storing the applied data word into the first one of the plurality of entries;
setting the write valid bit associated with the first one of the plurality of entries; and
setting a read valid bit associated with the first one of the plurality of entries; and
responsive to a read valid bit associated with a second one of the plurality of entries indicating that a second one of the plurality of entries contains valid data, the second one of the plurality of entries indicated by a current value of a read pointer:
reading the contents of the second one of the plurality of entries into the transmit clock domain;
clearing the read valid bit associated with the second one of the plurality of entries; and
clearing a write valid bit associated with the second one of the plurality of entries.
6. The method of
claim 5
, further comprising:
after the storing step, incrementing the write pointer.
7. The method of
claim 6
, further comprising:
after the reading step, incrementing the read pointer.
8. The method of
claim 7
, further comprising:
responsive to a read valid bit associated with a second one of the plurality of entries indicating that the second one of the plurality of entries contains valid data, testing a read valid bit associated with a next one of the plurality of entries;
wherein the reading step is performed responsive to both the read valid bit associated with a second one of the plurality of entries indicating that the second one of the plurality of entries contains valid data and to the testing step determining that the next one of the plurality of entries indicates also contains valid data.
9. The method of
claim 7
, further comprising:
responsive to the read valid bit associated with a second one of the plurality of entries indicating that the second one of the plurality of entries does not contain valid data, issuing an idle symbol.
10. A switch system for a communications network, comprising:
a plurality of switches, each having an interface for connecting to one or more network elements;
a plurality of switch fabric devices, each comprising:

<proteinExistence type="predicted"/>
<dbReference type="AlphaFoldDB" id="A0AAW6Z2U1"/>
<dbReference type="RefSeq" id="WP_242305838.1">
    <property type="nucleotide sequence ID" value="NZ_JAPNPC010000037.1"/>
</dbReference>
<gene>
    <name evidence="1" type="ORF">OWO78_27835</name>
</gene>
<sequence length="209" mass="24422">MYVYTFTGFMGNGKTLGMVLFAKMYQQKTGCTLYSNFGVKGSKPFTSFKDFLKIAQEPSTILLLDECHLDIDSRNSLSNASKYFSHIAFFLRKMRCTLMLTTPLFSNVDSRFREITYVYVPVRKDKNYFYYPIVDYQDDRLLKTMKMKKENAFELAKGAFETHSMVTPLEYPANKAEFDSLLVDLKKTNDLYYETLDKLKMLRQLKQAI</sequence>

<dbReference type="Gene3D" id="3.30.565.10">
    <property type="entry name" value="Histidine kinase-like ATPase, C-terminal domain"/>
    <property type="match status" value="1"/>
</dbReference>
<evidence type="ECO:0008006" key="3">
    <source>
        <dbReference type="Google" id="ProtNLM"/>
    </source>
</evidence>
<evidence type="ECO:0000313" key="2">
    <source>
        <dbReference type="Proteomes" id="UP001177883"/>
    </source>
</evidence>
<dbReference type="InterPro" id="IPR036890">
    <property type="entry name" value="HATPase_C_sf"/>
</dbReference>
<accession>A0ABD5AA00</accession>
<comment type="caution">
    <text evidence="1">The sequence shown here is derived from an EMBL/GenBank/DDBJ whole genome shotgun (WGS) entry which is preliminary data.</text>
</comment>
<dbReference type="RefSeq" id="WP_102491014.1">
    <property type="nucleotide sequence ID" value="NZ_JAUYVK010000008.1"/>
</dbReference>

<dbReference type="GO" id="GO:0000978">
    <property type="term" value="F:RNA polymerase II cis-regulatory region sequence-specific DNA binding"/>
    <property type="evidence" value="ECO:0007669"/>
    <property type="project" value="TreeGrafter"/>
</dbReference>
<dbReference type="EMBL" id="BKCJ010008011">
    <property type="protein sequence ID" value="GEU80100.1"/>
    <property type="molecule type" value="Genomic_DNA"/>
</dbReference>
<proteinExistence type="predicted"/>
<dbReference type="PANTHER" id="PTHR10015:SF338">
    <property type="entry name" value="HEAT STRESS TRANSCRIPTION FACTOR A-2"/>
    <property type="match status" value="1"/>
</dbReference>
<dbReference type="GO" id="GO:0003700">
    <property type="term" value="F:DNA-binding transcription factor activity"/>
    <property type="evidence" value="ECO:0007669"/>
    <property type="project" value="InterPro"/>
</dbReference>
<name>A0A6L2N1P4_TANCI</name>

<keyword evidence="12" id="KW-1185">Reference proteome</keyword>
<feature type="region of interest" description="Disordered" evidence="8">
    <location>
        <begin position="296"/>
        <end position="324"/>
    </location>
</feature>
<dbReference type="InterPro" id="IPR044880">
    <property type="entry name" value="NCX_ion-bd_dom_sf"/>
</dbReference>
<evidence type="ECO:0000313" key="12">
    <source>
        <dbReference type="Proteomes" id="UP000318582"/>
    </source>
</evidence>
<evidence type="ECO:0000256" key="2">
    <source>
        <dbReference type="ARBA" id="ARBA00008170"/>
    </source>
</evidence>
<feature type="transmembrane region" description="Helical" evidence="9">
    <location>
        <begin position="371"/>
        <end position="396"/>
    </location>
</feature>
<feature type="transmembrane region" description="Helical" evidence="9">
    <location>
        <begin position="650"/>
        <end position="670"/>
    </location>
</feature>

a plurality of switch interfaces, each coupled to an associated one of the plurality of switches;
a first receive ring interface, operating in a receive clock domain;
a first transmit ring interface, operating in a transmit clock domain;
a transmit clock generator circuit, for generating a clock signal for controlling the operation of the first transmit ring interface; and
a first ring path, having an input coupled to the first ring receive interface and having an output, comprising:
a buffer, comprising a plurality of entries, having an input coupled to receive data from the first receive ring interface and having an output for presenting data to the first transmit ring interface; and
a plurality of valid logic circuits, each associated with a corresponding one of the plurality of entries of the buffer, each valid logic circuit comprising:
a write valid latch for controlling the state of a valid line in the receive clock domain, the write valid latch having a set input coupled to receive a write request signal;
a read valid latch for controlling the state of a valid line in the transmit clock domain, the read valid latch having a reset input coupled to receive a read request signal;
reset logic for resetting the write valid latch responsive to the read request signal; and
set logic for setting the read valid latch responsive to the write request signal;
a second receive ring interface;
a second ring path, having an input coupled to the second ring receive interface and having an output;
a second transmit ring interface;
wherein the first receive ring interface and second transmit ring interface correspond to a first ring interface that is coupled to a ring interface of another one of the plurality of switch fabric devices, and wherein the first transmit ring interface and second receive ring interface correspond to a second ring interface that is coupled to a ring interface of another one of the plurality of switch fabric devices, such that the plurality of switch fabric devices are interconnected into a ring.
11. The switch system of
claim 10
, wherein the first ring path further comprises:
a decoder, for decoding code groups received from the first receive ring interface and for presenting data words corresponding to the decoded code groups to the buffer; and
an encoder, for encoding data words read from the buffer and presenting code groups corresponding to the encoded data words to the first transmit ring interface.
12. The switch system of
claim 11
, wherein the first ring path further comprises:
a first multiplexer, having a plurality of inputs, and having an output coupled to the encoder;
a ring path register, having an input coupled to the output of the buffer and having an output coupled to one of the plurality of inputs of the first multiplexer;
wherein each of the plurality of switch interfaces each have an output coupled to respective inputs of the first multiplexer.
13. The system of
claim 12
, wherein the first ring path further comprises: